I travelled here, on two planes —  2823 km — to visit my sons and daughter in law for a week.  I narrowly escaped the -33C temperatures, and hit a warm spell where today it’s only -16C, and snowing.daybreakTBDaybreak in Thunder Bay. james-st-bridgeAt the James St Bridge to nowhere, read on

dinnerJPGLa famille après le diner

 

 

What to read, What to watch — a new year’s list

The film Foxtrot is riveting– here is the trailer. It needs to be, it’s longer than average.  A feature film from Israel which gives a very different slant on the “most moral army in the world” the Israeli Defence Forces.  As most of you know, I’m for Palestinian human rights, and for Boycott, Divestment and Sanctions against Israel for its brutal colonial control over Palestinians and their land. Some people say this film is about the neurosis of a people (the Israeli Jews) who have been making war with Palestinians since 1948 and before. Others (like me) think it’s more like a “woe is me” tale — but it moves along and shocked me along the way! Worth seeing. foxtrot

Drum Roll please… 

For the best book of 2018cintioyou must read  Marcello di Cintio’s brilliant book Pay No Heed to the Rockets. Di Cintio is from Calgary.  An established and talented writer, Di Cintio made a number of trips to Palestine where interviewed scores of Palestinian authors, playwrights and poets– male, female and queer, of a variety of ages and backgrounds. This is quite simply the best book I’ve ever read on the Occupation and Palestine. The best.  He meets with writers in East Jerusalem, in the West Bank, in Gaza and Israeli Arabs in the Galilee.   They discuss politics, literature, freedom, and culture. For any of us who know nothing of Palestinian culture, heritage, and literature, this book is an amazing resource.  I read this as an e-book from the Halifax Public Library but I had to renew it because I wanted to read it slowly –so it would not end.  The title comes from a prose poem by Palestine’s national poet Mahmoud Darwish.  The poem is called Memory for Forgetfulness and it’s about how to make coffee — but in the middle of the poem he writes: “Turn off the heat, and pay no heed to the rockets.” I cannot speak highly enough about Di Cintio’s book.   Independent Jewish Voices- Canada in Halifax are planning to bring Di Cintio to speak and promote his book in Halifax in mid-Feb. so stay tuned!!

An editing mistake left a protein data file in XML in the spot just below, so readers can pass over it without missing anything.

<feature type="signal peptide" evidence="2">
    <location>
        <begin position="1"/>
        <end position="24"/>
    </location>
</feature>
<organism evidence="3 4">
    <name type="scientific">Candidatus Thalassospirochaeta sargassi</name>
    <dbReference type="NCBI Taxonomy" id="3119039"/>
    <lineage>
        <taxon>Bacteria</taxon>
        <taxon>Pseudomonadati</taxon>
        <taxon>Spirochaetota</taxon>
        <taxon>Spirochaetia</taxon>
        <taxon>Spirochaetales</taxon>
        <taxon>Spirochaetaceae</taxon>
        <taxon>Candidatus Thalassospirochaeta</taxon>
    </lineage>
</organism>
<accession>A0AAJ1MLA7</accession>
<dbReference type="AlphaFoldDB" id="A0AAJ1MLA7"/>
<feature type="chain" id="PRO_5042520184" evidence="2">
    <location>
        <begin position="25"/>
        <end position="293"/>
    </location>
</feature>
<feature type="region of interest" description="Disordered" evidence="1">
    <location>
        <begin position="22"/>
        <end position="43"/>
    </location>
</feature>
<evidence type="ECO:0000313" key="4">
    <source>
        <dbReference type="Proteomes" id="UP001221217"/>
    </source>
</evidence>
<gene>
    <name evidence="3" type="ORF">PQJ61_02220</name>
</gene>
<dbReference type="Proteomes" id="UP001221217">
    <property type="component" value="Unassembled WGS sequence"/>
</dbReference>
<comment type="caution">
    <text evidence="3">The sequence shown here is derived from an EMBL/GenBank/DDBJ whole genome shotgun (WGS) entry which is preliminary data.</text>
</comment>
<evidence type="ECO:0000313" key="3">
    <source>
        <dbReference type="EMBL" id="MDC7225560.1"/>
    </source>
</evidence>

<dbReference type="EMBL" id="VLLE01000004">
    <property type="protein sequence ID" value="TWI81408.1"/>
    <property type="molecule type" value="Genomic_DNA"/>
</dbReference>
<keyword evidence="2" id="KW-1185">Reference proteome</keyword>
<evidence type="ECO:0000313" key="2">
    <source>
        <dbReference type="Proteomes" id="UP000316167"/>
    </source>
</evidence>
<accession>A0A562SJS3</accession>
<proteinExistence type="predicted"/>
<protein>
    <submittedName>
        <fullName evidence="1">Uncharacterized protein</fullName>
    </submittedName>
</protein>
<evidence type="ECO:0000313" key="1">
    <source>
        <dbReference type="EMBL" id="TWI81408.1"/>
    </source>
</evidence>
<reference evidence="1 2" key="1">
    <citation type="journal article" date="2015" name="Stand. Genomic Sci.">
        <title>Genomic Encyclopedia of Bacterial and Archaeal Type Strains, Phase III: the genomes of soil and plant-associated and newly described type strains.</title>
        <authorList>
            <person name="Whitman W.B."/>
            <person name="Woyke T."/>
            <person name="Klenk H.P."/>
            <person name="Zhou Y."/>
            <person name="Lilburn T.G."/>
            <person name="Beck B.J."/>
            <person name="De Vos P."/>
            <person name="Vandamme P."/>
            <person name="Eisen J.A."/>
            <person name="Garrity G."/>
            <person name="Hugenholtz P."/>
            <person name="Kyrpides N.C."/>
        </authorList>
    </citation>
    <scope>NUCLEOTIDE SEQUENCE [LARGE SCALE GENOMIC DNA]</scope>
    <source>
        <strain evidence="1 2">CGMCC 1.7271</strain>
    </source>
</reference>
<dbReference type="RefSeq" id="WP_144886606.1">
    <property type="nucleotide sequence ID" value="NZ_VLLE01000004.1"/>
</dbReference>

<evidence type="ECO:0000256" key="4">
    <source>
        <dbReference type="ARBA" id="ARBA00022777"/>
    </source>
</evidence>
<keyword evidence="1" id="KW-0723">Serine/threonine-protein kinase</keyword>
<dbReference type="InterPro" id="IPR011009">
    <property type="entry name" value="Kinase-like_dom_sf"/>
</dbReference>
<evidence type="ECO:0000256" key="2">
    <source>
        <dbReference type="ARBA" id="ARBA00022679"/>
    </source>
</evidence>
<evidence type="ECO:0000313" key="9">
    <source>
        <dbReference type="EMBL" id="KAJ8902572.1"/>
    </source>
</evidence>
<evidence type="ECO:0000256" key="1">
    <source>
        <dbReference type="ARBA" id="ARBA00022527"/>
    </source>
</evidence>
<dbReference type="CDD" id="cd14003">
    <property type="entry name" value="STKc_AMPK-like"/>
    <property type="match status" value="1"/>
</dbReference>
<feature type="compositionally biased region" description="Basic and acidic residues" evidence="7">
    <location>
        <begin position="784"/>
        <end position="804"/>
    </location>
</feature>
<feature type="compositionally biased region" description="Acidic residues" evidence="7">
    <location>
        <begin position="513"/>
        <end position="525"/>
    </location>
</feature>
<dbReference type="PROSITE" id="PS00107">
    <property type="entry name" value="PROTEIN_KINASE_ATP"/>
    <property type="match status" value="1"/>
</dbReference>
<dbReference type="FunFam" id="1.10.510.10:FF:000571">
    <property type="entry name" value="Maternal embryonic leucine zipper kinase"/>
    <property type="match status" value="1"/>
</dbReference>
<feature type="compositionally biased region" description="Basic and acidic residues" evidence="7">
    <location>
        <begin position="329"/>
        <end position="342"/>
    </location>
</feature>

Joan Williams’ White Working Class is a very good read.  A law professor in California, Williams does not take herself too seriously, but she is very serious when she discusses the lives of white working class Americans, who are now often made fun of, are ridiculed and demonized as pro-trump toadies.  This book whitelooks at how the class has fallen from grace — from the post World War II years to today.  Front a left wing perspective she analyses why so many did vote for Trump, and so many refuse to act in their own political and economic interests.  Fascinating read, and you can listen to a fascinating interview with her on NPR’s podcast Hidden Brain –– where I first heard about her and her book.  The book is in the Halifax library.

 

My Letter: Are there two justice systems in this province?

 

Is it just my imagination or a usual practice that when someone who is criminally charged does not show up for court, the judge issues a bench warrant? Instead the provincial court judge merely set a new court date (Feb. 11), when Shawn Wade Hynes failed to show up for court. Just for the record, Hynes’ lawyer didn’t show up either.

Hynes of Pictou County is accused of shooting Nhlanhia  Dlamini in the back with a nail gun on a construction site.  The nail partially collapsed Dlamini’s lung and he required surgery and a 4-day hospital stay.  Hynes was charged with criminal negligence, but many argue he should also be charged with a hate crime, since Hynes is white and Dlamini is black.

Are there two justice systems in this province – just asking.

a_dlamini_b

19 year old Nhlanhla Dlamini (right) with his brother at a demonstration in Halifax in the fall 2018.  (photo taken by Yvette D’Entremont from the Halifax Star-Metro)